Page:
How to "branch" out an Iterator

In my mind Iterator contains a state about something and the state can be stored and return to previous state when needed. However it seems like it's not the case in Rust.

I am quite new to Rust (about 4 months of studying), and is doing a project on my own. Then I encounter such problem. For example,

let v = [1, 2, 3, 4, 5];

let mut i1 = v.iter();
println!("{}", i1.next().unwrap()); // Some(1)

// Then I wish to branch out the i1 into another iterator
let mut i2 = i1.branch(); // of course this method doesn't exist

println!("{}", i2.next().unwrap()); // 2
println!("{}", i2.next().unwrap()); // 3

println!("{}", i1.next().unwrap()); // 2

maybe, I don't know for sure, that i2 must be dropped before i1 can be used again, and it is acceptable in my problem. For example

fn print_next_2(iter: Box<dyn Iterator<Item = &'_ i32> + '_>)
    -> Box<dyn Iterator<Item = &'_ i32> + '_>
{
    println!("{}", iter.next().unwrap());
    println!("{}", iter.next().unwrap());

    Box::new(iter)
}

fn main() {
    let v = [1, 2, 3, 4, 5];
    let mut iter = v.iter();
    print_next_2(Box::new(iter.branch())); // 1 2
    // here the iter in the `fn print_next_2` should be dropped already
    
    println!("{}", iter.next().unwrap()); // 1
}

I know there must be some problem with the lifetime specifier, but this should explain what I mean. Thanks very much for any help!

You can .clone() many iterators. Iterator::cycle() method relies on it.

let v = [1, 2, 3, 4, 5];

let mut i1 = v.iter();
println!("{}", i1.next().unwrap()); // Some(1)

let mut i2 = i1.clone();

println!("{}", i2.next().unwrap()); // 2
println!("{}", i2.next().unwrap()); // 3

println!("{}", i1.next().unwrap()); // 2
3 Likes

Some iterators can be cloned, which seems to be the branch() you wished for. Playground.

As for your second question, there may be an X-Y problem here, but just taking a stab at your code directly...

-fn print_next_2(iter: Box<dyn Iterator<Item = &'_ i32> + '_>)
-    -> Box<dyn Iterator<Item = &'_ i32> + '_>
+ // return value removed because you didn't use it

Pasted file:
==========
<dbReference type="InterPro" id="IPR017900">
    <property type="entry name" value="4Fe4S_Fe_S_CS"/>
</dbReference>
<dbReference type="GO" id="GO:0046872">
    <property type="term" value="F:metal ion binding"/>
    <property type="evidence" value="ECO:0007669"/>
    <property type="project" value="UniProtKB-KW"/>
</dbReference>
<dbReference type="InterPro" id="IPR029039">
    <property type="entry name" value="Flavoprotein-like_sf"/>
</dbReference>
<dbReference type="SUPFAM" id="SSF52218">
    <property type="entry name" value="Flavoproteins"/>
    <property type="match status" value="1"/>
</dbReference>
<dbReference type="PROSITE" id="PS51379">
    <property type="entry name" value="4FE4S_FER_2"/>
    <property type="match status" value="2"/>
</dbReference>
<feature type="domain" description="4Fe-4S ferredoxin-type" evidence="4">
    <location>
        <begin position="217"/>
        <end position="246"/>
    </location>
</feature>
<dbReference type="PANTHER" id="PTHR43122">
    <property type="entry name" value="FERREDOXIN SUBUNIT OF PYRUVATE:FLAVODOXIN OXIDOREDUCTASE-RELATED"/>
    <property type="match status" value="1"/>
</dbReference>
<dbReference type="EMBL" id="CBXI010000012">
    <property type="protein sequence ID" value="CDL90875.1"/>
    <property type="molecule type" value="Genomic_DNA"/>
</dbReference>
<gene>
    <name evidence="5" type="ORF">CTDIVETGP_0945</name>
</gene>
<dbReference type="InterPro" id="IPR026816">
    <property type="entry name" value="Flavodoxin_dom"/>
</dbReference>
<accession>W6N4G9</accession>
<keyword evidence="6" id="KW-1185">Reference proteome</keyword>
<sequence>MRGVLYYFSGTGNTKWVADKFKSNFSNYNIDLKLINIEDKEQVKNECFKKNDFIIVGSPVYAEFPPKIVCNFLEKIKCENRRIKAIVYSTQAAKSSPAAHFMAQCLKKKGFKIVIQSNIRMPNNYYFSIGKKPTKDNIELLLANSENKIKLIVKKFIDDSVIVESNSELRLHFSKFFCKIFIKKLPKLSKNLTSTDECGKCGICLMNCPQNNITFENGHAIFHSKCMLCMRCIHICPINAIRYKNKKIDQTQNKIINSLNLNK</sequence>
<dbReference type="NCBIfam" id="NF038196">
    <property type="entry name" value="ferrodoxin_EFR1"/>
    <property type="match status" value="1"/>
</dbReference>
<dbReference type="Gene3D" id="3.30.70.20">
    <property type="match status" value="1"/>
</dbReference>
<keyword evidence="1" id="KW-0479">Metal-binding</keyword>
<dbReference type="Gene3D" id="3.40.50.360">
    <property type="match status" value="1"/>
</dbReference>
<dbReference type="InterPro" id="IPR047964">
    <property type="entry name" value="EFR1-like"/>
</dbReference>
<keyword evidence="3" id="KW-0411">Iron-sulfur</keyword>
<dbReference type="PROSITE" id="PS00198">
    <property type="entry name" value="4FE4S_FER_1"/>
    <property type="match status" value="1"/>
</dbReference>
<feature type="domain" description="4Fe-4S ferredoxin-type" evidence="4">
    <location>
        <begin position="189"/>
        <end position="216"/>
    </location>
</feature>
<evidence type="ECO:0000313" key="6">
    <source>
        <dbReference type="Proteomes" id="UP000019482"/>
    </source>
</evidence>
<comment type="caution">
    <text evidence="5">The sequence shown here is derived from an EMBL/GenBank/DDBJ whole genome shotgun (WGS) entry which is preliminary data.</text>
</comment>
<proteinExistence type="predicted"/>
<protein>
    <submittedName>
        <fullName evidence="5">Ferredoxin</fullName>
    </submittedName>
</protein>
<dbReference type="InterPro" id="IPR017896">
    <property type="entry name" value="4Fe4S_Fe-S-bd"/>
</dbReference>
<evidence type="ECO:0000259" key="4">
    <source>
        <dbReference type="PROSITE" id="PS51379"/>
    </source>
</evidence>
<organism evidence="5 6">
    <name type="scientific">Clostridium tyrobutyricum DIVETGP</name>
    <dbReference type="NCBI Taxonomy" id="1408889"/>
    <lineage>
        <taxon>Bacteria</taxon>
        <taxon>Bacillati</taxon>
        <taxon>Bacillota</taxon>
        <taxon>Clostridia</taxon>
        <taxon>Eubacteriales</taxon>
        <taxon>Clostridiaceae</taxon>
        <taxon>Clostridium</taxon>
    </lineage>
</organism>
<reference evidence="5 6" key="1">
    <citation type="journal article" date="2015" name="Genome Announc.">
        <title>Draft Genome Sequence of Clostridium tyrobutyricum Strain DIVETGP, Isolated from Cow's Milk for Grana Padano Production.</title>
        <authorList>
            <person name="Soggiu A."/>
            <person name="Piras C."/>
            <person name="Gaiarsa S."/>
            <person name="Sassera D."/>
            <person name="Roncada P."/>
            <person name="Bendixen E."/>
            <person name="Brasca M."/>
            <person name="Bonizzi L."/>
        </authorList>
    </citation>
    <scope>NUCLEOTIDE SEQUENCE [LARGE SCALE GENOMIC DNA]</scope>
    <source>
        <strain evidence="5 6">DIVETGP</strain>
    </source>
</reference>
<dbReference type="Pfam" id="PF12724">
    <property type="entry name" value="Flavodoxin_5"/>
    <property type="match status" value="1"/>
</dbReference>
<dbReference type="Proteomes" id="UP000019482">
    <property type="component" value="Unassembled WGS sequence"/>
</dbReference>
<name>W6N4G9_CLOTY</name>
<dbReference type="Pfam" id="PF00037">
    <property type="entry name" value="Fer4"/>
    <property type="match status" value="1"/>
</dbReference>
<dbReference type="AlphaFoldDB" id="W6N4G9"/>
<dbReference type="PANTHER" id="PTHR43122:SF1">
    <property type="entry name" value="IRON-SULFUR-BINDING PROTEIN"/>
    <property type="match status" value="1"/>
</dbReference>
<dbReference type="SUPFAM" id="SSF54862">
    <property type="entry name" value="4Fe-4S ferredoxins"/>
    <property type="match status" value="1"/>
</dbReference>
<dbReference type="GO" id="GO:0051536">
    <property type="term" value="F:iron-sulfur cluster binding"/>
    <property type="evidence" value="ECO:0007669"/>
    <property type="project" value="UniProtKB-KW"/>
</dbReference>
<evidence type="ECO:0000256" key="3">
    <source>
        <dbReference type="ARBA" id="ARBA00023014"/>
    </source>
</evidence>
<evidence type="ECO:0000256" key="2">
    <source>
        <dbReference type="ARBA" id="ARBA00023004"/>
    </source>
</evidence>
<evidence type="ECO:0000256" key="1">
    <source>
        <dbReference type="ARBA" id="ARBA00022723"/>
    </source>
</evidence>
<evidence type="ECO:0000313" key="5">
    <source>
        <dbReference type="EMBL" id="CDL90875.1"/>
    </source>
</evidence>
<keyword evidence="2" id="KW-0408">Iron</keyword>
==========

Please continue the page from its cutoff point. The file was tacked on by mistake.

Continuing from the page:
+ // `mut` qualifier added as per compiler suggestion
+fn print_next_2(mut iter: Box<dyn Iterator<Item = &'_ i32> + '_>)
 {
     println!("{}", iter.next().unwrap());
     println!("{}", iter.next().unwrap());
-
-    Box::new(iter)
+    // Side note: `iter` was already in a `Box`, so
+    // you really just wanted `iter` here not `Box::new(iter)`
 }
 
 fn main() {
     let v = [1, 2, 3, 4, 5];
     let mut iter = v.iter();
-    print_next_2(Box::new(iter.branch())); // 1 2
+    print_next_2(Box::new(iter.clone())); // 1 2
     // here the iter in the `fn print_next_2` should be dropped already
    
     println!("{}", iter.next().unwrap()); // 1
 }

Playground.

If you do need to use the iterator and then return the same one, you can, but the lifetimes will need to match up. That (and perhaps the extra Box::new) were what your lifetime errors were about. However, I would instead just change the signature like so, to more directly convey that function uses the iterator but that same iterator will still be available after the call.

1 Like

Note that this is not true for any iterator. For example, if iterator returns non-clonable owned items, this will be impossible.

2 Likes

Why is it impossible? Can't an iterator just store an index on the vec and increment it every time I call next()? In this way the index should be clonable thus the iterator is clonable, even though the vec contains non-clonable items.

That depends on whether the iterator returns references, or returns the items by ownership. With references, no problem. With ownership, it's impossible because ownership can only be given away once.

5 Likes

Thank you very much! Actually I've found this method but not quite work, that might be in my actual code my vec is of non-clonable items. Hopefully #[derive(Clone)] will solve the problem.

Cool, luckily I've written my code as Iterator<Item = &T> and now I have #[derive(Clone)] on T, everything is working great right now. :wink: